Certain urban neighborhoods draw attention because they are “edgy” and offer something different than mainstream American locations. What happens when these “edgy” areas start to disappear or start to become established, mainstream places? Here is a look at this process in New York City:
Around countless corners, the weird, unexpected, edgy, grimy New York — the town that so many looked to for so long as a relief from cookie-cutter America — has evolved into something else entirely: tamed, prepackaged, even predictable.
“What draws people to New York is its uniqueness. So when something goes, people feel sad about it,” says Suzanne Wasserman, director of the Gotham Center for New York City History at the City University of New York…
If there’s one thing that doesn’t change in New York City, it’s nostalgia. Consider Mayor Fiorello La Guardia. After his election in 1934, he worked to remove the pushcart peddlers clogging the streets of the Lower East Side, viewed by many as a problem.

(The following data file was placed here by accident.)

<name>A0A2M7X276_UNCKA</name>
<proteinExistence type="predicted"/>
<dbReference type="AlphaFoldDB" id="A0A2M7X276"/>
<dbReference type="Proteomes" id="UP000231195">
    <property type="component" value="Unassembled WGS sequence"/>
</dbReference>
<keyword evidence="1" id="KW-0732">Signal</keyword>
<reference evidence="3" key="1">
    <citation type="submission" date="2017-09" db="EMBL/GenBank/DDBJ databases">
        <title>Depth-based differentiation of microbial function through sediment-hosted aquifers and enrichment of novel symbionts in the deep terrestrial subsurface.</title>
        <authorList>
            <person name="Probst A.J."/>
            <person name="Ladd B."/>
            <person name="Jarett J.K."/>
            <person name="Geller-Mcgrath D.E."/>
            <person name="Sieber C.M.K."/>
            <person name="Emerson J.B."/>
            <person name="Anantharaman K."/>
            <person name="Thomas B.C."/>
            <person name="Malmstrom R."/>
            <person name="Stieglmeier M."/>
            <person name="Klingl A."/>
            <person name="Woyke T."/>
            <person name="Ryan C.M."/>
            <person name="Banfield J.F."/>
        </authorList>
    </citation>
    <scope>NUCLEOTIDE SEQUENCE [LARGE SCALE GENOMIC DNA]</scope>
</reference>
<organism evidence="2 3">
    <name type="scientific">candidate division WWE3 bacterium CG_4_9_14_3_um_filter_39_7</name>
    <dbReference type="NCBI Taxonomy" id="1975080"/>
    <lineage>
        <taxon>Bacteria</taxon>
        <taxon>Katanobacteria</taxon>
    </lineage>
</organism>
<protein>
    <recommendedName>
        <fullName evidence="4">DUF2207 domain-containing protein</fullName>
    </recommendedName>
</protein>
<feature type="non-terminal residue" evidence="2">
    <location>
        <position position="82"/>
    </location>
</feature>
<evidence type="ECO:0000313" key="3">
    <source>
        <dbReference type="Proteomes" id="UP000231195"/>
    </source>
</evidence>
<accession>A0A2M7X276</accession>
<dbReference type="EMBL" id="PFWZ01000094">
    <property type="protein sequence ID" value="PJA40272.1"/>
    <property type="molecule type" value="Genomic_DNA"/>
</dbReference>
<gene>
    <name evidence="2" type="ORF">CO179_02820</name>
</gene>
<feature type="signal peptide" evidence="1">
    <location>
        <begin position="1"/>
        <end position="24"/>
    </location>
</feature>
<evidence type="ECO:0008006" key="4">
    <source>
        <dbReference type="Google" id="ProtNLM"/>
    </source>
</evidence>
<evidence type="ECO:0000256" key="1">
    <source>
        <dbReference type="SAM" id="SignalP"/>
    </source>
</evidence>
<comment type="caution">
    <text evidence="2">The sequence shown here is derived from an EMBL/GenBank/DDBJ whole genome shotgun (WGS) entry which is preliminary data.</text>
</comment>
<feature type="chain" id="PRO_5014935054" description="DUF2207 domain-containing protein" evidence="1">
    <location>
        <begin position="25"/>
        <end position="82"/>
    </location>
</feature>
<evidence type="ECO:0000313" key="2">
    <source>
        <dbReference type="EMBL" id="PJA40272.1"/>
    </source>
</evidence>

Once they were gone, people missed them.
A couple of thoughts about this article:
1. Cities thrive on these edgy or odd locations. The whole city doesn’t have to be different but young people (and perhaps even the Creative Class) tend to like these edgier locations. When it becomes too mainstream, people move on to the next novelty. But the character of a city is expected to be more unique and odd than a typical suburban setting.
2. The article highlights how people generally don’t like change, even if it is dealing with issues they once thought were problems.
3. I wonder how much money this has been worth to New York City. For example, what kind of taxes did the seedy Times Square bring in compared to the sanitized and Disneyfied version of Times Square? Certainly, some of these areas are now more palatable to suburban residents and families, broadening the group of people who might visit a location.
4. This is a reminder that what is now “edgy” or “cool” likely won’t stay that way for long. Cities, in particular, change fairly rapidly as new residents and businesses move in and out. I’m sure more edgy places will pop up in New York City.
4a. Could a city develop a “historical preservation district” (or something like it) to protect an edgy establishment or block? By making it official, does the site automatically lose some of its edgy status?